My recent post on lawyers using email discussion lists as gofers has received quite a bit of attention, ironically, on at least one email discussion list. Today, something else popped up that I felt is worth commenting on. (Warning, slight rant ahead.)
A lawyer posted a question to an email discussion list. I replied (to the list and directly to the lawyer), and I received an automatic reply:
Sorry for the auto reply. In an effort to control spam I now allow incoming messages only from senders I have approved beforehand. If you’d like to be added to my list of approved senders, fill out the request form at the link below…
I was a little annoyed. I understand no one wants more spam in their email inbox. (Could I say this spam filter system was spamming me by putting the auto-reply in my inbox?) On the other hand, asking a question and then making me jump through a hoop or two to give you an answer seems a bit, well, off-putting. I quickly calmed down (I went from a 3 to a 2 on the Irritation Scale, so it wasn’t that big a deal) and realized there is an opportunity to share some lessons.
There are ways this type of spam control could backfire. If a judge wanted to email this attorney, could the judge even load the web site provided in the link? Many governmental IT departments blacklist a lot of web sites. If a potential client wanted to contact this attorney, will the potential client feel welcome or like they aren’t good enough to be heard from?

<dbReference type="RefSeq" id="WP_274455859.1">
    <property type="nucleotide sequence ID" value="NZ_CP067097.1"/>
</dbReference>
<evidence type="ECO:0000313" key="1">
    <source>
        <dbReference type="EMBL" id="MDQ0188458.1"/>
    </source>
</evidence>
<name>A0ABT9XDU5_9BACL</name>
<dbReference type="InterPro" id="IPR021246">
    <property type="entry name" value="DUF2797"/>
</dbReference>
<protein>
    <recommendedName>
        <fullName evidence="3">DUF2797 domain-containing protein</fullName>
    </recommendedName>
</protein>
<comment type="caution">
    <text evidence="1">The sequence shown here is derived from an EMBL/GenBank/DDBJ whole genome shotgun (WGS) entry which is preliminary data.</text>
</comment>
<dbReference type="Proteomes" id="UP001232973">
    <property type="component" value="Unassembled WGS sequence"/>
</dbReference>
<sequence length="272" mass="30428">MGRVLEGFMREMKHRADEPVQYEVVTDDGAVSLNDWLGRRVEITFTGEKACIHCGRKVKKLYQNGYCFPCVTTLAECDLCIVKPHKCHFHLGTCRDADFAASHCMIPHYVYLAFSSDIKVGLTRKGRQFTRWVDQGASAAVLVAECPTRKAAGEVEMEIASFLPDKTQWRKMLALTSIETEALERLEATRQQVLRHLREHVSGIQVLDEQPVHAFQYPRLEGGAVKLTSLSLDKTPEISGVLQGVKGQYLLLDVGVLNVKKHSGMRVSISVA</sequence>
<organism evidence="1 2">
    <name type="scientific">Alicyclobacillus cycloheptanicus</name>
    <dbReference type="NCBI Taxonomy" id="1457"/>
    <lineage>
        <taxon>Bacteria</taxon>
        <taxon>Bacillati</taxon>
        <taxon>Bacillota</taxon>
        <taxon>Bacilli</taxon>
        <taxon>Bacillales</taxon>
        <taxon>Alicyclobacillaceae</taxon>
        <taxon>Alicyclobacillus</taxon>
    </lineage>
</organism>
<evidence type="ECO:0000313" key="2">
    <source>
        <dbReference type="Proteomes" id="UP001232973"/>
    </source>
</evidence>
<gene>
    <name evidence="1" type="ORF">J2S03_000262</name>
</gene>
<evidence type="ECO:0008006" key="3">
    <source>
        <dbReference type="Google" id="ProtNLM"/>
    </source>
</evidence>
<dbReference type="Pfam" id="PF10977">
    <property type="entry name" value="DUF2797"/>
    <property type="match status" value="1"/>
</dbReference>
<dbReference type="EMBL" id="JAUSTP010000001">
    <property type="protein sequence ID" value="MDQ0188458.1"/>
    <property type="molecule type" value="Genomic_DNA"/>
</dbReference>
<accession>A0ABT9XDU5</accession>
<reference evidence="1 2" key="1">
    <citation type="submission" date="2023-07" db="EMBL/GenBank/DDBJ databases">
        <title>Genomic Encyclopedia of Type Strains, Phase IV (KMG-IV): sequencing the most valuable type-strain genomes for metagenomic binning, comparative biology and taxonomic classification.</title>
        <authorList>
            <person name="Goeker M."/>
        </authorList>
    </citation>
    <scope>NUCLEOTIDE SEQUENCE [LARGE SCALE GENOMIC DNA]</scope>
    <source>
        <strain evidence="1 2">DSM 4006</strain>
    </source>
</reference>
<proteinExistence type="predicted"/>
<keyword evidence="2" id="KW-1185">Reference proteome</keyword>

Spam (unsolicited commercial email, if you want to be technical) is a huge problem. Everyone needs some kind of spam filter. The better filters are those that don’t require an emailer to be white-listed. I happen to use Sanebox. Google Mail (the regular and apps for business version) has excellent spam filters. There are add-on software applications that will use databases to assess whether incoming email is spam. None of them require the sender to do anything to make sure her email gets through. Plus, who wants to have to take the time to approve email senders anyway?
I will be the first to admit that I’m becoming a bit of a curmudgeon. But technology is supposed to make our lives easier, not more annoying (yes, it has a long, long way to go in many instances). Making it even a little more difficult for people to communicate with you, in my view, is not worth the convenience on your end. If you’re using one of these “thou must be approved first” systems or services, you might consider looking for a better solution.